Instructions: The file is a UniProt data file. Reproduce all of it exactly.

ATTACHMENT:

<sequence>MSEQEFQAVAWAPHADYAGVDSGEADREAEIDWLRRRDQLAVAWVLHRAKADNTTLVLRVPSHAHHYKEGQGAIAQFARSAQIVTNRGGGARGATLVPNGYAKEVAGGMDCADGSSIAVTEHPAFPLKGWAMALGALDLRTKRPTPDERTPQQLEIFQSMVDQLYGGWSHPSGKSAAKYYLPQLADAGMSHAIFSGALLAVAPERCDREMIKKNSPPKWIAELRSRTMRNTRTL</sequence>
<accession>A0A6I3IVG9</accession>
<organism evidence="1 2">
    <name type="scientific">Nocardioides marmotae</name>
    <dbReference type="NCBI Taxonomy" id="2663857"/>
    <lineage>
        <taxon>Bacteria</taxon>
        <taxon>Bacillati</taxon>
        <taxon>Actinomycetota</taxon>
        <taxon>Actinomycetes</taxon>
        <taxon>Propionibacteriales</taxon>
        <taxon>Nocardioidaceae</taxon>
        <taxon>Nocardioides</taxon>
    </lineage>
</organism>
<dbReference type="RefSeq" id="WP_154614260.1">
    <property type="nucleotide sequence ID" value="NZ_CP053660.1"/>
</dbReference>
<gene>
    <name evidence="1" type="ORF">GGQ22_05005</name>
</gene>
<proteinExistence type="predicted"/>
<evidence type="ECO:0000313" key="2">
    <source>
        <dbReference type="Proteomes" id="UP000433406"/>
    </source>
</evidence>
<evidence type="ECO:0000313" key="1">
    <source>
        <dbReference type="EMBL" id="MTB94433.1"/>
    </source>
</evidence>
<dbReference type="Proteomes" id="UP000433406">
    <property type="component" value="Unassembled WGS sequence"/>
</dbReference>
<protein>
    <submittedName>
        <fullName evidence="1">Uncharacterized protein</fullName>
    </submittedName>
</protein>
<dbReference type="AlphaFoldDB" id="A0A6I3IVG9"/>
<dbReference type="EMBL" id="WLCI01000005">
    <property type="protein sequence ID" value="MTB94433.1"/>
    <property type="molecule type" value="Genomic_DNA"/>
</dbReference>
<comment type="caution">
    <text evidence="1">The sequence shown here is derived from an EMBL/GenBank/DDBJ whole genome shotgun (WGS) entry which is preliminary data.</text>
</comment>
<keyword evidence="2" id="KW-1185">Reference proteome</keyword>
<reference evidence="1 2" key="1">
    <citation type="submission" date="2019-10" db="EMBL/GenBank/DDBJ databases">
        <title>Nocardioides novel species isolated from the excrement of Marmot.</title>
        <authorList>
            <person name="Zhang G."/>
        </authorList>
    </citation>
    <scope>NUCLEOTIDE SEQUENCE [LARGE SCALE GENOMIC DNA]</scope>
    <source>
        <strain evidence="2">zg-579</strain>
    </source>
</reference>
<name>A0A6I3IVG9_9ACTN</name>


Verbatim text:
<sequence>MSEQEFQAVAWAPHADYAGVDSGEADREAEIDWLRRRDQLAVAWVLHRAKADNTTLVLRVPSHAHHYKEGQGAIAQFARSAQIVTNRGGGARGATLVPNGYAKEVAGGMDCADGSSIAVTEHPAFPLKGWAMALGALDLRTKRPTPDERTPQQLEIFQSMVDQLYGGWSHPSGKSAAKYYLPQLADAGMSHAIFSGALLAVAPERCDREMIKKNSPPKWIAELRSRTMRNTRTL</sequence>
<accession>A0A6I3IVG9</accession>
<organism evidence="1 2">
    <name type="scientific">Nocardioides marmotae</name>
    <dbReference type="NCBI Taxonomy" id="2663857"/>
    <lineage>
        <taxon>Bacteria</taxon>
        <taxon>Bacillati</taxon>
        <taxon>Actinomycetota</taxon>
        <taxon>Actinomycetes</taxon>
        <taxon>Propionibacteriales</taxon>
        <taxon>Nocardioidaceae</taxon>
        <taxon>Nocardioides</taxon>
    </lineage>
</organism>
<dbReference type="RefSeq" id="WP_154614260.1">
    <property type="nucleotide sequence ID" value="NZ_CP053660.1"/>
</dbReference>
<gene>
    <name evidence="1" type="ORF">GGQ22_05005</name>
</gene>
<proteinExistence type="predicted"/>
<evidence type="ECO:0000313" key="2">
    <source>
        <dbReference type="Proteomes" id="UP000433406"/>
    </source>
</evidence>
<evidence type="ECO:0000313" key="1">
    <source>
        <dbReference type="EMBL" id="MTB94433.1"/>
    </source>
</evidence>
<dbReference type="Proteomes" id="UP000433406">
    <property type="component" value="Unassembled WGS sequence"/>
</dbReference>
<protein>
    <submittedName>
        <fullName evidence="1">Uncharacterized protein</fullName>
    </submittedName>
</protein>
<dbReference type="AlphaFoldDB" id="A0A6I3IVG9"/>
<dbReference type="EMBL" id="WLCI01000005">
    <property type="protein sequence ID" value="MTB94433.1"/>
    <property type="molecule type" value="Genomic_DNA"/>
</dbReference>
<comment type="caution">
    <text evidence="1">The sequence shown here is derived from an EMBL/GenBank/DDBJ whole genome shotgun (WGS) entry which is preliminary data.</text>
</comment>
<keyword evidence="2" id="KW-1185">Reference proteome</keyword>
<reference evidence="1 2" key="1">
    <citation type="submission" date="2019-10" db="EMBL/GenBank/DDBJ databases">
        <title>Nocardioides novel species isolated from the excrement of Marmot.</title>
        <authorList>
            <person name="Zhang G."/>
        </authorList>
    </citation>
    <scope>NUCLEOTIDE SEQUENCE [LARGE SCALE GENOMIC DNA]</scope>
    <source>
        <strain evidence="2">zg-579</strain>
    </source>
</reference>
<name>A0A6I3IVG9_9ACTN</name>